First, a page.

But there is an alternative. Last year, we realized that it is now possible to calculate Irving Fisher's consumption-based "national dividend" concept, which wasn't possible in 1906 when he proposed it or for much of the following eight decades, until the U.S. Census Bureau and the U.S. Bureau of Labor Statistics began their annual survey of U.S. consumer expenditures at the household level in 1984.

We now have the ability to track the trends in the economic well-being of the average American "consumer unit", which consists of American families, single persons living alone or sharing a household with others but who are financially independent, or two or more persons living together who share expenses. The following chart shows the major trends for the nominal average expenditures of U.S. consumer units from 1984 through 2015.

Nominal U.S. National Dividend per Consumer Unit, 1984-2015

In the chart, we've indicated both the total national dividend, which represents the average annual expenditures by U.S. consumer units/households and also what might be described as the "true" national dividend, which accounts for the average amount of that consumption that was financed by debt, and which should provide a good indication of degree to which Americans have sought to attain a particular level of quality of life today at the expense of impairing their quality of life tomorrow, as the bills for their total consumption come due.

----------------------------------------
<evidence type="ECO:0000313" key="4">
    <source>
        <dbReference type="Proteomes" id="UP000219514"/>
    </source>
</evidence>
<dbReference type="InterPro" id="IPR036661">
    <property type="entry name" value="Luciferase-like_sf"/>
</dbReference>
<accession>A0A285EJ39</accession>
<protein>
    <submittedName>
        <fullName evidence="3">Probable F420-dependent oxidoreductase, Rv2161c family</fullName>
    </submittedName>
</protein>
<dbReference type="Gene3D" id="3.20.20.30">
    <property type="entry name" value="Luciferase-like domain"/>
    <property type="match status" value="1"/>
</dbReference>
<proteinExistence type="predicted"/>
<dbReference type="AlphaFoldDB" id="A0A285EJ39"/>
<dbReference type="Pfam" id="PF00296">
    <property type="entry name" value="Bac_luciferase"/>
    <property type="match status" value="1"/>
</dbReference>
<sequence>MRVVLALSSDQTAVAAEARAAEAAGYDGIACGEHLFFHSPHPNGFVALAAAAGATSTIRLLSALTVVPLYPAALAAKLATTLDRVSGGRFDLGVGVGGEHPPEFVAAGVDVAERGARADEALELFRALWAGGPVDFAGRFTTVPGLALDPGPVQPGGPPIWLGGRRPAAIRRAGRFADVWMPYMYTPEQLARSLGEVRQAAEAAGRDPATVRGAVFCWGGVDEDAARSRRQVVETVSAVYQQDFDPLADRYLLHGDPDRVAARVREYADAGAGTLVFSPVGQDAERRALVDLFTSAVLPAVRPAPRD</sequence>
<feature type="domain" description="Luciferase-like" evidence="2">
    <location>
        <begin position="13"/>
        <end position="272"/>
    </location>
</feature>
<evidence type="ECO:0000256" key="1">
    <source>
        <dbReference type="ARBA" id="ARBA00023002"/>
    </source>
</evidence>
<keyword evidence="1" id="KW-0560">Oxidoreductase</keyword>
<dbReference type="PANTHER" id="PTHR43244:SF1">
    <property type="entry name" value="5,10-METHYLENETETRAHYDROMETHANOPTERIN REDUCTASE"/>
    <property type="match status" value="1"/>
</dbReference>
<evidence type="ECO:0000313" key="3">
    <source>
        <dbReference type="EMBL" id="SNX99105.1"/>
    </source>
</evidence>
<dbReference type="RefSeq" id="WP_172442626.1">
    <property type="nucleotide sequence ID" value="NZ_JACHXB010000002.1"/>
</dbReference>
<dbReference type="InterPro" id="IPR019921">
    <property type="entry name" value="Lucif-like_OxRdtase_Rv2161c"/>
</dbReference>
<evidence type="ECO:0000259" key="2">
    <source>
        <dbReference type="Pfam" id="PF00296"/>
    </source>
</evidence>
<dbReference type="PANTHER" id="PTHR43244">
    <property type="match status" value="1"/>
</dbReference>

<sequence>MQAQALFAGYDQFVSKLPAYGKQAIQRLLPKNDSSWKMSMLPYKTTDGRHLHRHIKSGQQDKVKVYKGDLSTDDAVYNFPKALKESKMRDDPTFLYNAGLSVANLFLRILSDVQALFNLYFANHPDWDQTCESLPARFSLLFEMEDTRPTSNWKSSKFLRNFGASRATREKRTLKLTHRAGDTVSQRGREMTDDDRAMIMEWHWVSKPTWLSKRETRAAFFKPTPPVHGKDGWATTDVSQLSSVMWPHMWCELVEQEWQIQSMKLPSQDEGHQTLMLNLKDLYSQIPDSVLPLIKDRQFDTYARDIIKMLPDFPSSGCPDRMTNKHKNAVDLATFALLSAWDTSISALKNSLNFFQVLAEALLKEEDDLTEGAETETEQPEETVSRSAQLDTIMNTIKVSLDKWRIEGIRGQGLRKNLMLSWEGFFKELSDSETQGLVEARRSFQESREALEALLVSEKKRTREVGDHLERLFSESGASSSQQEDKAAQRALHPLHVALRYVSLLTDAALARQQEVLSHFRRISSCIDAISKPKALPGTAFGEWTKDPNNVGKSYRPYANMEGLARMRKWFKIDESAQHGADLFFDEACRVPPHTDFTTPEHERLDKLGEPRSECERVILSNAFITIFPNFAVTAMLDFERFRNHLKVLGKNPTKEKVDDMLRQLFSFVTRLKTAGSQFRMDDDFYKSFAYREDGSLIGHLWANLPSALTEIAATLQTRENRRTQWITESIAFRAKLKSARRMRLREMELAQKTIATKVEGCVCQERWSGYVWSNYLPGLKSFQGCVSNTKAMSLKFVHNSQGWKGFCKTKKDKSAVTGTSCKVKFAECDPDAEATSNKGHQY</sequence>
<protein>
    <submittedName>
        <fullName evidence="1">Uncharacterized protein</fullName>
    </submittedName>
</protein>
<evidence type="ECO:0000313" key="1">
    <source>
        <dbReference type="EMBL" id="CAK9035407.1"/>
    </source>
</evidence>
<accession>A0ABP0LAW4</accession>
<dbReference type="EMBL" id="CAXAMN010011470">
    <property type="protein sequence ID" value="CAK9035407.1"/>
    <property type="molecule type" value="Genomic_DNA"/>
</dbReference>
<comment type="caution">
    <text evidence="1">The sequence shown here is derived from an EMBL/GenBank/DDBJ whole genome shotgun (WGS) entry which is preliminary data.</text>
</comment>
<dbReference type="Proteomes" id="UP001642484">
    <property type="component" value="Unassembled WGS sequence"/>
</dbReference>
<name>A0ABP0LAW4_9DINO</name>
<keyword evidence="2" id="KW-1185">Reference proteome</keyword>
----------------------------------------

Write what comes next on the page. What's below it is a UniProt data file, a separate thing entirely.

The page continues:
We observe a generally rising trend in the nominal data for both the total national dividend and the true national dividend.

Let's next account for the effects of inflation over time. In the next chart, we've adjusted the nominal values for the national dividend per consumer unit/household for inflation as measured by the Consumer Price Index for All Urban Consumers, so that they're expressed in terms of constant 2015 U.S. dollars. [On a side note, data from the Consumer Expenditure Survey is used to regularly revise and update the Consumer Price Index market basket of goods and services and their relative importance, which is why this measure of inflation is particularly relevant.]

Real U.S. National Dividend per Consumer Unit, 1984-2015, Constant 2015 U.S. Dollars

In the inflation-adjusted chart, we see that since 1984, the total national dividend per typical American consumer units/households has been essentially flat. However, that outcome has been increasingly financed by debt, which we see in the falling trend for the true national dividend over time.